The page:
Referring now also to FIG. 3, the power control circuit includes a transistorized, H-bridge armature voltage amplifier circuit 40 connected across the armature 13 of the steering motor 21. The H-bridge armature voltage amplifier circuit 40 determines the direction of dc motor rotation, and applies voltage to the armature. This power control circuit is under the influence of a microprocessor, not shown.

Referring to FIG. 4a, a circuit for varying the steering ratio "R" as a function of the vehicle speed "V" is shown generally at reference numeral 100. The circuit 100 obtains a vehicle velocity reading from a velocity sensor (not shown), whose vehicle velocity signal 101 is fed to a steer ratio filter 102. The steer ratio filter 102 provides an incremental R signal 103 of changed steer ratio that is summed with a steer/drive wheel position reference signal 104 obtained from a steer/drive wheel sensor (not shown).

It should be understood that the system can also be adapted to operate as a velocity controller, rather than as a position controller, where the control system responds to a rate change of the input signal. For purposes of this description, however, position signals are described exclusively hereinafter.

Once the summing operation occurs, the summed position signal 105 is fed to steer position filter 106. The steer position filter 106 provides a signal 107 in response to the new position calculated for the steer/drive wheel 17 (FIG. 2). Signal 107 is then summed with a feedback signal 108, generated by drive unit position decoder 110, to which is applied the signal 119 from position feedback sensor 10 (FIG. 2). The resultant position signal 109 is then fed to a drive unit controller 111, as shown, which generates a signal 112 that is summed with the feedback signal 113 generated by steer motor position decoder 114, to which is applied the signal 118 from steer sensor 29 (FIG. 2). The resultant position signal 115 is then fed to a steer motor controller 116, which generates a signal 117 that is amplified and which controls the rotation of steer motor 21 via the driving circuit illustrated in FIG. 3.

In the embodiment of the directly driven steer/drive system illustrated and described in related application, Ser. No. 07/627,106, the need for a feedback signal 113, steer motor position decoder 114, and steer motor controller 116 is eliminated with the absence of the steer gear reducer 16, as aforementioned, giving rise to the circuit 100a, shown in FIG. 4b.

The steering ratio "R" will vary as follows: ##EQU2## where:

V=velocity of the material handling vehicle

a=minimum threshold speed

b=maximum threshold speed

c=minimum steer ratio (turns lock-to-lock)

d=maximum steer ratio (turns lock-to-lock).

In other words, the steering ratio "R" varies in accordance with a straight-line function, between a minimum threshold speed "a", and a maximum threshold speed "b". These formulas are derived from the graph shown in FIG. 5. For vehicular speeds less than "a", the steering ratio will remain "c"; and for speeds greater than "b", the steering ratio will remain "d", as illustrated. Variables "a" through "d" and "V" may vary depending on the application.

While the above invention has been designed with respect to a linear correction of the steering ratio with respect to the speed of the vehicle, a non-linear correction could have been easily provided, if it had been desired to do so.

Since other modifications and changes varied to fit particular operating requirements and environments will be apparent to those skilled in the art, the invention is not considered limited to the example chosen for purposes of disclosure, and covers all changes and modifications which do not constitute departures from the true spirit and scope of this invention.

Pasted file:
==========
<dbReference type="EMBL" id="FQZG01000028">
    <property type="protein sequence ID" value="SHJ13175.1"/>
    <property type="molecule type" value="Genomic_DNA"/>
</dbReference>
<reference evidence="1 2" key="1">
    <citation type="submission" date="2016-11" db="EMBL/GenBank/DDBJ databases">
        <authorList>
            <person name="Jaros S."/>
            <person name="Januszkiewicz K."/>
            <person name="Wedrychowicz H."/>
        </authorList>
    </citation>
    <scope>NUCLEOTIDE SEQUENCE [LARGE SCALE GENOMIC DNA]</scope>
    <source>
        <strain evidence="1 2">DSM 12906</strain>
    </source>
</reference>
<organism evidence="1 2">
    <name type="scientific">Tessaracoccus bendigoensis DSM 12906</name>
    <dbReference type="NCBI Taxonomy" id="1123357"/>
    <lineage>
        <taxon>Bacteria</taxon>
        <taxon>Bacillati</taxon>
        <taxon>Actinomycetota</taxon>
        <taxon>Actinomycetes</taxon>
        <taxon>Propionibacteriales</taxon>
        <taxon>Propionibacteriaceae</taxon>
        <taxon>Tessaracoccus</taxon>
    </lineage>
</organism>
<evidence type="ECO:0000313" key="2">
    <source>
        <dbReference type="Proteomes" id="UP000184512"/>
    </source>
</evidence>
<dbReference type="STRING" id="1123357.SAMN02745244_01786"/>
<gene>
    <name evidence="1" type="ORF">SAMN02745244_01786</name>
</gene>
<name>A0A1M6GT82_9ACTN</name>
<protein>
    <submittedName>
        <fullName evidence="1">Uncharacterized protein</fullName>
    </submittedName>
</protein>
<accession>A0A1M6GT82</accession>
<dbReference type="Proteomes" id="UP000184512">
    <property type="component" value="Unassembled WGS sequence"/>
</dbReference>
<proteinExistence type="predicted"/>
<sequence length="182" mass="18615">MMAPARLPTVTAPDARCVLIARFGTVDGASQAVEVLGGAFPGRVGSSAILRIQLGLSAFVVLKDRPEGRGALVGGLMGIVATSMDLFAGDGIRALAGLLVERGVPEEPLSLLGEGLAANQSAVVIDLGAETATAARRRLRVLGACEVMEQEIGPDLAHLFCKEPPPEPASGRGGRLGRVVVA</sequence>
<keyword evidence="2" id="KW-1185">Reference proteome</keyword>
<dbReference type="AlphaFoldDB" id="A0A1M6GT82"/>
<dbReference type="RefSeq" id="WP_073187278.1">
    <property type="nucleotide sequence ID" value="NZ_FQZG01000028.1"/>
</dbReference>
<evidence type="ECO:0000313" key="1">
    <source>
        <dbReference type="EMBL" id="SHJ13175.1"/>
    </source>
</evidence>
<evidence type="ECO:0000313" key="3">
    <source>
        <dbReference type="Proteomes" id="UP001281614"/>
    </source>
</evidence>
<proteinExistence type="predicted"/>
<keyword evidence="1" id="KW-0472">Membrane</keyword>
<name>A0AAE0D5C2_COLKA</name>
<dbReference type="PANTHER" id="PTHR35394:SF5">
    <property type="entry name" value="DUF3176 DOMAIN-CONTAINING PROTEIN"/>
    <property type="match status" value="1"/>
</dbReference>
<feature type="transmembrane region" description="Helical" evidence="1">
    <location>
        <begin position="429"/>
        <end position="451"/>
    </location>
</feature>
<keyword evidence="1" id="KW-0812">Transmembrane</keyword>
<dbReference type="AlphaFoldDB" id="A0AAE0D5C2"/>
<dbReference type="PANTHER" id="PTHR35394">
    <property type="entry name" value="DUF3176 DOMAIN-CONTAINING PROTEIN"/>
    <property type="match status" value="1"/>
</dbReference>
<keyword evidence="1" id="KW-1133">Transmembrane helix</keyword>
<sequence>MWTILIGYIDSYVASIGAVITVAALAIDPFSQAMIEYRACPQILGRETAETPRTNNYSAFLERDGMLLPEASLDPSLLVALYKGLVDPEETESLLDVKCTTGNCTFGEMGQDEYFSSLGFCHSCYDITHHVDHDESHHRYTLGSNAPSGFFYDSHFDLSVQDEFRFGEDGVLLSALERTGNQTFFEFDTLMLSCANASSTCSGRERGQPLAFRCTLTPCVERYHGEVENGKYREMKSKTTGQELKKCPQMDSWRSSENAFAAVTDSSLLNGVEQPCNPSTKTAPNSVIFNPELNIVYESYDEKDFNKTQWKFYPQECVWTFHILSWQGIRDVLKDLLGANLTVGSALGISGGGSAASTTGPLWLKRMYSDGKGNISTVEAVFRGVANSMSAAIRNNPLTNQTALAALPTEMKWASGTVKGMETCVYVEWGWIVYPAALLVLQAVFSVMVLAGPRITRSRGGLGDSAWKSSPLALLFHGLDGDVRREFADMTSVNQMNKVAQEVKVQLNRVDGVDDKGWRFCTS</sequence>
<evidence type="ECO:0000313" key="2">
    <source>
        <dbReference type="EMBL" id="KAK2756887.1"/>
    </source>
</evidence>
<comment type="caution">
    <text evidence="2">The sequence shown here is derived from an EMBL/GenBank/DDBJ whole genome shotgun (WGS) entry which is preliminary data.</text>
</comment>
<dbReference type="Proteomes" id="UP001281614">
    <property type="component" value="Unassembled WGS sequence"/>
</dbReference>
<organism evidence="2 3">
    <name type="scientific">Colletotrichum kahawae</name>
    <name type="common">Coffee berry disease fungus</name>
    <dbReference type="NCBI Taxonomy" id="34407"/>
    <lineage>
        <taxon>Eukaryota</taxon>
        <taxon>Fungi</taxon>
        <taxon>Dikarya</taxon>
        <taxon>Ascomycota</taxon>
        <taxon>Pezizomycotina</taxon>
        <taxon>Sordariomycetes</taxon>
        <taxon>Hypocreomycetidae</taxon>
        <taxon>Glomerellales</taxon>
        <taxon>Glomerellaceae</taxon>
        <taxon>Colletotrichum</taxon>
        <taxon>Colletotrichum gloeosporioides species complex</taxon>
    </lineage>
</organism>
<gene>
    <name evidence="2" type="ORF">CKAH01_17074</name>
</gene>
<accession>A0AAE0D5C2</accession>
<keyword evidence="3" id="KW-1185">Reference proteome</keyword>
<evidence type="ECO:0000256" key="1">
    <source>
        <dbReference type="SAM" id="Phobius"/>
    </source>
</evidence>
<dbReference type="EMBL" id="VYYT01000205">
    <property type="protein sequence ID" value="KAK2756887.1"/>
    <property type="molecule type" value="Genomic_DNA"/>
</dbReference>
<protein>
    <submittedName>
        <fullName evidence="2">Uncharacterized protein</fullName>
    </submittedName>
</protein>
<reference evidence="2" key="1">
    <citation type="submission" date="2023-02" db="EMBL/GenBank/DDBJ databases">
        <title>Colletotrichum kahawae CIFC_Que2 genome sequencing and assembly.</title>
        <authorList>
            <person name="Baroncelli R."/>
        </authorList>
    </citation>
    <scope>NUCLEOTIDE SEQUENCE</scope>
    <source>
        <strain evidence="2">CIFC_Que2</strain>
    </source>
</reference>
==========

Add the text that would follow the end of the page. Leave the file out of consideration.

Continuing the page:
Patent Citations
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Referenced by
Citing PatentFiling datePublication dateApplicantTitle
US6173221 *Nov 6, 1997Jan 9, 2001Daimlerchrysler AgDevice for controlling the steering angle of a vehicle
US6279674Aug 11, 1997Aug 28, 2001Volkswagen AgArrangement and method for steering a motor vehicle
US6389343Sep 29, 2000May 14, 2002Caterpillar Inc.Steering resistance device
US6755267 *Sep 25, 2001Jun 29, 2004Hitachi, Lyd.Electric vehicle and control device thereof
US7017689May 6, 2004Mar 28, 2006Crown Equipment CorporationElectrical steering assist for material handling vehicles
US7073622 *Jun 15, 2004Jul 11, 2006Ford Global Technologies, LlcOn and off road steering ratios
US7083025 *Apr 30, 2003Aug 1, 2006Delphi Technologies, Inc.Method for implementing vehicle stability enhancement reference models for active steer systems
US7278509 *Nov 3, 2004Oct 9, 2007Jungheinrich AktiengesellschaftCounterbalanced forklift truck with a device for electro-hydraulic or electric steering
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US8046133 *Feb 5, 2008Oct 25, 2011Honda Motor Co., Ltd.Steering apparatus
US8172033Jan 27, 2009May 8, 2012Crown Equipment CorporationMaterials handling vehicle with a module capable of changing a steerable wheel to control handle position ratio
US8412431Jan 27, 2009Apr 2, 2013Crown Equipment CorporationMaterials handling vehicle having a control apparatus for determining an acceleration value
US8448741Aug 16, 2006May 28, 2013Deere & CompanyElectro-hydraulic steering feedback and adjustment
US8467937Mar 22, 2010Jun 18, 2013The Raymond CorporationSelf-centering, torque-sensing joint assembly for a pallet truck power steering system
US8504241Apr 8, 2010Aug 6, 2013The Raymond CorporationSelf-centering, torque-sensing joint assembly for a pallet truck power steering system
US8718890Mar 7, 2013May 6, 2014Crown Equipment CorporationMaterials handling vehicle having a control apparatus for determining an acceleration value
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DE19940007A1 *Aug 24, 1999Mar 8, 2001Bosch Gmbh RobertVerfahren und Vorrichtung zur Unterstützung des Einparkens eines Kraftfahrzeugs
EP0722878A1Nov 27, 1995Jul 24, 1996BT Industries AktiebolagSteering for lifting truck
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Classifications
U.S. Classification701/42, 180/446
International ClassificationB62D5/04, B62D6/02, B62D6/00
Cooperative ClassificationB62D5/0418, B62D6/002, B62D6/02
European ClassificationB62D6/00D, B62D6/02, B62D5/04F
Legal Events
DateCodeEventDescription
Jul 1, 2004FPAYFee payment
Year of fee payment: 12
Jun 5, 2000FPAYFee payment
Year of fee payment: 8
May 28, 1996FPAYFee payment
Year of fee payment: 4
Jul 23, 1991ASAssignment
Owner name: RAYMOND CORPORATION, NEW YORK
Free format text: ASSIGNMENT OF ASSIGNORS INTEREST.;ASSIGNOR:AVITAN, ISAAC;REEL/FRAME:005792/0924
Effective date: 19910718